Shortly after I moved to Bellingham in 2009, I joined a writing group at the Bellingham Unitarian Fellowship. I found myself in the company of people who were wilder than I was (not a high mark since I am more weedy-colorful-garden-wild and not hike-the-Pacific-trail-while-recovering-from-heroin wild.) My only obstacle was my own inner critic. I have learned so much about the craft and power of writing from sitting down face to face with this diverse group. It offers me a venue for my written efforts, and also proves to be a way to deepen connections with other people. Being part of a writer’s group is not only a chance to be heard, but a chance to listen to other writers. Like the diary my mother gave me, this writing group has been a gift that I didn’t know to ask for.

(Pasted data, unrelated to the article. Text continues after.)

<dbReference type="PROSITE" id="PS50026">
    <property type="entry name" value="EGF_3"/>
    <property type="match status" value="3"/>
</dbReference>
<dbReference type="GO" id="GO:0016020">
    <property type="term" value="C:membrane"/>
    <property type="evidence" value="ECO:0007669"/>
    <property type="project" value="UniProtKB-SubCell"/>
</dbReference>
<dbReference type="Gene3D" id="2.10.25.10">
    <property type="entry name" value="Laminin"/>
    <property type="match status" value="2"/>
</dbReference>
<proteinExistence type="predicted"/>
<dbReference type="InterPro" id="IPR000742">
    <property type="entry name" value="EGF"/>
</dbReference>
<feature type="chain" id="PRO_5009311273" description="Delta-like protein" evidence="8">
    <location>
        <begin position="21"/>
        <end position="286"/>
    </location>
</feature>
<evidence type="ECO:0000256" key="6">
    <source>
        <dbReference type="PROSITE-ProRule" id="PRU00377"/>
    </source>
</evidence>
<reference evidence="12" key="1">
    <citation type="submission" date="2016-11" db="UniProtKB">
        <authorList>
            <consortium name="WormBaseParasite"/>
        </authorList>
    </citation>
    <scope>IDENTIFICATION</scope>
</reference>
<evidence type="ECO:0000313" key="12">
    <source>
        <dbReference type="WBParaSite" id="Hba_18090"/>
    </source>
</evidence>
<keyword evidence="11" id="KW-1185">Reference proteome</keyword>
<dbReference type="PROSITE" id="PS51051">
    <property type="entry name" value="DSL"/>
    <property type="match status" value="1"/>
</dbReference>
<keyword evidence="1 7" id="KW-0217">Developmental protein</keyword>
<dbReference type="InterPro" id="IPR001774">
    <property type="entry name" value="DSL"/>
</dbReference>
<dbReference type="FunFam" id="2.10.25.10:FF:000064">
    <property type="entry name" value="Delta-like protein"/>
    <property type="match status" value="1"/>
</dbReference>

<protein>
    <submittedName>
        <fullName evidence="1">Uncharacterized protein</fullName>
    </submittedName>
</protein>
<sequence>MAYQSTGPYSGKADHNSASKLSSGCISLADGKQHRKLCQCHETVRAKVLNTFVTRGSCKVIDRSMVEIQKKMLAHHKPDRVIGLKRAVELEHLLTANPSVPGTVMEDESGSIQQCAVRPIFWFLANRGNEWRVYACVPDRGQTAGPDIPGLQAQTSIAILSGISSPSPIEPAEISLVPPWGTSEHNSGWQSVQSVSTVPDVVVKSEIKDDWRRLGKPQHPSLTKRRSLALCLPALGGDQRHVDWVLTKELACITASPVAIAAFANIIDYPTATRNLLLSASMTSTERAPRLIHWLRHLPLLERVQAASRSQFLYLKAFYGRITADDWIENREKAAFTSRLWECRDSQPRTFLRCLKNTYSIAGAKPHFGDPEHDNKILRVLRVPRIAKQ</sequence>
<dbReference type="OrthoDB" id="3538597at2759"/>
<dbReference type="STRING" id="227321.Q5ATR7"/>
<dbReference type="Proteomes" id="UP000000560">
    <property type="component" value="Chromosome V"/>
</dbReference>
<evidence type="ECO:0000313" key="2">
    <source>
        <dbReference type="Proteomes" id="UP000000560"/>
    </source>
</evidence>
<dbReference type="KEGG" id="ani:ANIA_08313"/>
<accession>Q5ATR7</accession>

Taking care of my mother as she progressed through dementia is the subject of the memoir I am working on.

I appreciate the writing community in Bellingham, and I extend my thanks to the supportive, stimulating energy of the Red Wheelbarrow Writers.

“You are never too young or too old to write something fantastic.” — Jim Lynch

Author’s bio:

SkySky Hedman’s blog, SkyandLynne.blogspot.com continues to be a venue for her personal essays/stories, and a rewarding connection with readers. She is currently compiling a memoir about being her journey of being a reluctant caregiver for her elderly demented mother. She sends a special shout out to the BUF Writer’s group, which has been a steady source of writerly help and friendship. Her work at the Alaska Ferry supplies her with a good supply of stories each week while leaving her time to enjoy the beautiful northwest with her spouse, Lynne and dog, Winnie. She looks forward to more connections with readers and writers, and thanks the Red Wheelbarrow Writers for their support of the local writing community.